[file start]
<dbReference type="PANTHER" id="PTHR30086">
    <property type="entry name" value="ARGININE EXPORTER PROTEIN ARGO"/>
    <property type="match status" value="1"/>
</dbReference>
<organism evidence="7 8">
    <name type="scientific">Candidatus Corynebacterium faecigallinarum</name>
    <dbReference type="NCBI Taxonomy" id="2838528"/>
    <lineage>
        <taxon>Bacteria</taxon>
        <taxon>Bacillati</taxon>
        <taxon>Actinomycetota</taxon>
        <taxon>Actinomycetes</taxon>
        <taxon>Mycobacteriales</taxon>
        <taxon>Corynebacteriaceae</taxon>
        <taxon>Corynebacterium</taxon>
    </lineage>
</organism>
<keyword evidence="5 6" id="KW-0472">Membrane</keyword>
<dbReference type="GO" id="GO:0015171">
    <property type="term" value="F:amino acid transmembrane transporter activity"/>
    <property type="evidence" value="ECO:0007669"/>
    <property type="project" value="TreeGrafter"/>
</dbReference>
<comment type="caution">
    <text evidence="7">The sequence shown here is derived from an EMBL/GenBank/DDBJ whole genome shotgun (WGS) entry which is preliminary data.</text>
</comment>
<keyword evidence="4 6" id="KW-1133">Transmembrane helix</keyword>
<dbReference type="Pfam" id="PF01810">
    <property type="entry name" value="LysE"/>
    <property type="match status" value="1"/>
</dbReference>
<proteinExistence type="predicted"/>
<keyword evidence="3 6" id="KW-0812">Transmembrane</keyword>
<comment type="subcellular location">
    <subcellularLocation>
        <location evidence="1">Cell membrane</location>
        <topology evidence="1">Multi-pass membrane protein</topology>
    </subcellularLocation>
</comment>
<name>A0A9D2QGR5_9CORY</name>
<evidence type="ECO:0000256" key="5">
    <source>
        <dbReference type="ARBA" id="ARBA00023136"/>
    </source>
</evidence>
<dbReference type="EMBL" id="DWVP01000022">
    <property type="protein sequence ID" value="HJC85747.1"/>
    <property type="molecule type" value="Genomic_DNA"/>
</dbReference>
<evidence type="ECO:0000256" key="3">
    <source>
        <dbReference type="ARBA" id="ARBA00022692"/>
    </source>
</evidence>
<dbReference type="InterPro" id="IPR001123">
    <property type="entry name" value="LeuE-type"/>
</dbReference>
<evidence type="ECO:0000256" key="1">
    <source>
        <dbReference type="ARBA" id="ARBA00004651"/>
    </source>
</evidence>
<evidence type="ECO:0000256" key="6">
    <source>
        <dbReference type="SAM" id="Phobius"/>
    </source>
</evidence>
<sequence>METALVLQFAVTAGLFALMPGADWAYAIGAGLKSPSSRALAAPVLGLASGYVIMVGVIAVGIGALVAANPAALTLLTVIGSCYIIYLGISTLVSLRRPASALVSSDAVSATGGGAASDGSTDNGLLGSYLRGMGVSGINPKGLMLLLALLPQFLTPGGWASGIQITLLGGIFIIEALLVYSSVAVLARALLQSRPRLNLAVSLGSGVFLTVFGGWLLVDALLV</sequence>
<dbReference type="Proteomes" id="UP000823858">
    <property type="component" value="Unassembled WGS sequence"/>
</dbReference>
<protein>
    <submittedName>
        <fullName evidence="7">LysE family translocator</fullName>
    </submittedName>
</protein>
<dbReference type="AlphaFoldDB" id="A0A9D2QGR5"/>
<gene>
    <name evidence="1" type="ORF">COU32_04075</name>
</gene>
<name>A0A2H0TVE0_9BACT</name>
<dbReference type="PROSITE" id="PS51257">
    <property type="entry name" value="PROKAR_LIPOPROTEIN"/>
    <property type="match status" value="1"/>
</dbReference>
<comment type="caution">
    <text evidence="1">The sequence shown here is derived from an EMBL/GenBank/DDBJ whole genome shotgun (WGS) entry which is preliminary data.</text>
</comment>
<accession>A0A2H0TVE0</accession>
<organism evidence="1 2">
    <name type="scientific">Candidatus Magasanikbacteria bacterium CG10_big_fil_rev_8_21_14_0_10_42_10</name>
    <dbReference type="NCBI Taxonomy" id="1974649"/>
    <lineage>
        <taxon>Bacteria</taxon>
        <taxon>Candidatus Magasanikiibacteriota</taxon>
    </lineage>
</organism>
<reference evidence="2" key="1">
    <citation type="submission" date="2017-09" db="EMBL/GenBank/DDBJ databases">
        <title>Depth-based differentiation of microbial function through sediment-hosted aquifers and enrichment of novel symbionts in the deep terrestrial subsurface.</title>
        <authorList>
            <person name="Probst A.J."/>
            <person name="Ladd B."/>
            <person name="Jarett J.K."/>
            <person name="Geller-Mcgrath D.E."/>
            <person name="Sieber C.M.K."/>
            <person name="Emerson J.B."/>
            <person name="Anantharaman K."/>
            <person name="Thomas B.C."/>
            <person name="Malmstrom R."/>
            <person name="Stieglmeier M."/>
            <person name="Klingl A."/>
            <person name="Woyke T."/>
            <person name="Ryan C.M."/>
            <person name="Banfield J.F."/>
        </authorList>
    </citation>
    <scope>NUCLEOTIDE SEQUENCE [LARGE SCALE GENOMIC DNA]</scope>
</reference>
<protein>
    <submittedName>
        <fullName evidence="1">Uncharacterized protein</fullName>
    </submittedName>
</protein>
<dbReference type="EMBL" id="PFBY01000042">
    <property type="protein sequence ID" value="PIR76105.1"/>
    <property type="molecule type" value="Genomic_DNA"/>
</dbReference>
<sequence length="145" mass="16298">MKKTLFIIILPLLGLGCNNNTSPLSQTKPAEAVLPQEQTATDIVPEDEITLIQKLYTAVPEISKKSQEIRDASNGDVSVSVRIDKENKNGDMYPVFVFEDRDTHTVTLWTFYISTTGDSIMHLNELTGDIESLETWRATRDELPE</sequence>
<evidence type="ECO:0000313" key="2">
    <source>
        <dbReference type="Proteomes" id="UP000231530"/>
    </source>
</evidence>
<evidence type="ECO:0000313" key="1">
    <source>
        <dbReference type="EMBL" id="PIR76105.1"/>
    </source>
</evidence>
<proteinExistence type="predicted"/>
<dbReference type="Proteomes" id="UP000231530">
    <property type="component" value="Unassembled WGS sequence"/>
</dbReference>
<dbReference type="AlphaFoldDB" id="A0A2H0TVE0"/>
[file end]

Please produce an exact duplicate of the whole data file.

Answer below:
<dbReference type="PANTHER" id="PTHR30086">
    <property type="entry name" value="ARGININE EXPORTER PROTEIN ARGO"/>
    <property type="match status" value="1"/>
</dbReference>
<organism evidence="7 8">
    <name type="scientific">Candidatus Corynebacterium faecigallinarum</name>
    <dbReference type="NCBI Taxonomy" id="2838528"/>
    <lineage>
        <taxon>Bacteria</taxon>
        <taxon>Bacillati</taxon>
        <taxon>Actinomycetota</taxon>
        <taxon>Actinomycetes</taxon>
        <taxon>Mycobacteriales</taxon>
        <taxon>Corynebacteriaceae</taxon>
        <taxon>Corynebacterium</taxon>
    </lineage>
</organism>
<keyword evidence="5 6" id="KW-0472">Membrane</keyword>
<dbReference type="GO" id="GO:0015171">
    <property type="term" value="F:amino acid transmembrane transporter activity"/>
    <property type="evidence" value="ECO:0007669"/>
    <property type="project" value="TreeGrafter"/>
</dbReference>
<comment type="caution">
    <text evidence="7">The sequence shown here is derived from an EMBL/GenBank/DDBJ whole genome shotgun (WGS) entry which is preliminary data.</text>
</comment>
<keyword evidence="4 6" id="KW-1133">Transmembrane helix</keyword>
<dbReference type="Pfam" id="PF01810">
    <property type="entry name" value="LysE"/>
    <property type="match status" value="1"/>
</dbReference>
<proteinExistence type="predicted"/>
<keyword evidence="3 6" id="KW-0812">Transmembrane</keyword>
<comment type="subcellular location">
    <subcellularLocation>
        <location evidence="1">Cell membrane</location>
        <topology evidence="1">Multi-pass membrane protein</topology>
    </subcellularLocation>
</comment>
<name>A0A9D2QGR5_9CORY</name>
<evidence type="ECO:0000256" key="5">
    <source>
        <dbReference type="ARBA" id="ARBA00023136"/>
    </source>
</evidence>
<dbReference type="EMBL" id="DWVP01000022">
    <property type="protein sequence ID" value="HJC85747.1"/>
    <property type="molecule type" value="Genomic_DNA"/>
</dbReference>
<evidence type="ECO:0000256" key="3">
    <source>
        <dbReference type="ARBA" id="ARBA00022692"/>
    </source>
</evidence>
<dbReference type="InterPro" id="IPR001123">
    <property type="entry name" value="LeuE-type"/>
</dbReference>
<evidence type="ECO:0000256" key="1">
    <source>
        <dbReference type="ARBA" id="ARBA00004651"/>
    </source>
</evidence>
<evidence type="ECO:0000256" key="6">
    <source>
        <dbReference type="SAM" id="Phobius"/>
    </source>
</evidence>
<sequence>METALVLQFAVTAGLFALMPGADWAYAIGAGLKSPSSRALAAPVLGLASGYVIMVGVIAVGIGALVAANPAALTLLTVIGSCYIIYLGISTLVSLRRPASALVSSDAVSATGGGAASDGSTDNGLLGSYLRGMGVSGINPKGLMLLLALLPQFLTPGGWASGIQITLLGGIFIIEALLVYSSVAVLARALLQSRPRLNLAVSLGSGVFLTVFGGWLLVDALLV</sequence>
<dbReference type="Proteomes" id="UP000823858">
    <property type="component" value="Unassembled WGS sequence"/>
</dbReference>
<protein>
    <submittedName>
        <fullName evidence="7">LysE family translocator</fullName>
    </submittedName>
</protein>
<dbReference type="AlphaFoldDB" id="A0A9D2QGR5"/>
<gene>
    <name evidence="1" type="ORF">COU32_04075</name>
</gene>
<name>A0A2H0TVE0_9BACT</name>
<dbReference type="PROSITE" id="PS51257">
    <property type="entry name" value="PROKAR_LIPOPROTEIN"/>
    <property type="match status" value="1"/>
</dbReference>
<comment type="caution">
    <text evidence="1">The sequence shown here is derived from an EMBL/GenBank/DDBJ whole genome shotgun (WGS) entry which is preliminary data.</text>
</comment>
<accession>A0A2H0TVE0</accession>
<organism evidence="1 2">
    <name type="scientific">Candidatus Magasanikbacteria bacterium CG10_big_fil_rev_8_21_14_0_10_42_10</name>
    <dbReference type="NCBI Taxonomy" id="1974649"/>
    <lineage>
        <taxon>Bacteria</taxon>
        <taxon>Candidatus Magasanikiibacteriota</taxon>
    </lineage>
</organism>
<reference evidence="2" key="1">
    <citation type="submission" date="2017-09" db="EMBL/GenBank/DDBJ databases">
        <title>Depth-based differentiation of microbial function through sediment-hosted aquifers and enrichment of novel symbionts in the deep terrestrial subsurface.</title>
        <authorList>
            <person name="Probst A.J."/>
            <person name="Ladd B."/>
            <person name="Jarett J.K."/>
            <person name="Geller-Mcgrath D.E."/>
            <person name="Sieber C.M.K."/>
            <person name="Emerson J.B."/>
            <person name="Anantharaman K."/>
            <person name="Thomas B.C."/>
            <person name="Malmstrom R."/>
            <person name="Stieglmeier M."/>
            <person name="Klingl A."/>
            <person name="Woyke T."/>
            <person name="Ryan C.M."/>
            <person name="Banfield J.F."/>
        </authorList>
    </citation>
    <scope>NUCLEOTIDE SEQUENCE [LARGE SCALE GENOMIC DNA]</scope>
</reference>
<protein>
    <submittedName>
        <fullName evidence="1">Uncharacterized protein</fullName>
    </submittedName>
</protein>
<dbReference type="EMBL" id="PFBY01000042">
    <property type="protein sequence ID" value="PIR76105.1"/>
    <property type="molecule type" value="Genomic_DNA"/>
</dbReference>
<sequence length="145" mass="16298">MKKTLFIIILPLLGLGCNNNTSPLSQTKPAEAVLPQEQTATDIVPEDEITLIQKLYTAVPEISKKSQEIRDASNGDVSVSVRIDKENKNGDMYPVFVFEDRDTHTVTLWTFYISTTGDSIMHLNELTGDIESLETWRATRDELPE</sequence>
<evidence type="ECO:0000313" key="2">
    <source>
        <dbReference type="Proteomes" id="UP000231530"/>
    </source>
</evidence>
<evidence type="ECO:0000313" key="1">
    <source>
        <dbReference type="EMBL" id="PIR76105.1"/>
    </source>
</evidence>
<proteinExistence type="predicted"/>
<dbReference type="Proteomes" id="UP000231530">
    <property type="component" value="Unassembled WGS sequence"/>
</dbReference>
<dbReference type="AlphaFoldDB" id="A0A2H0TVE0"/>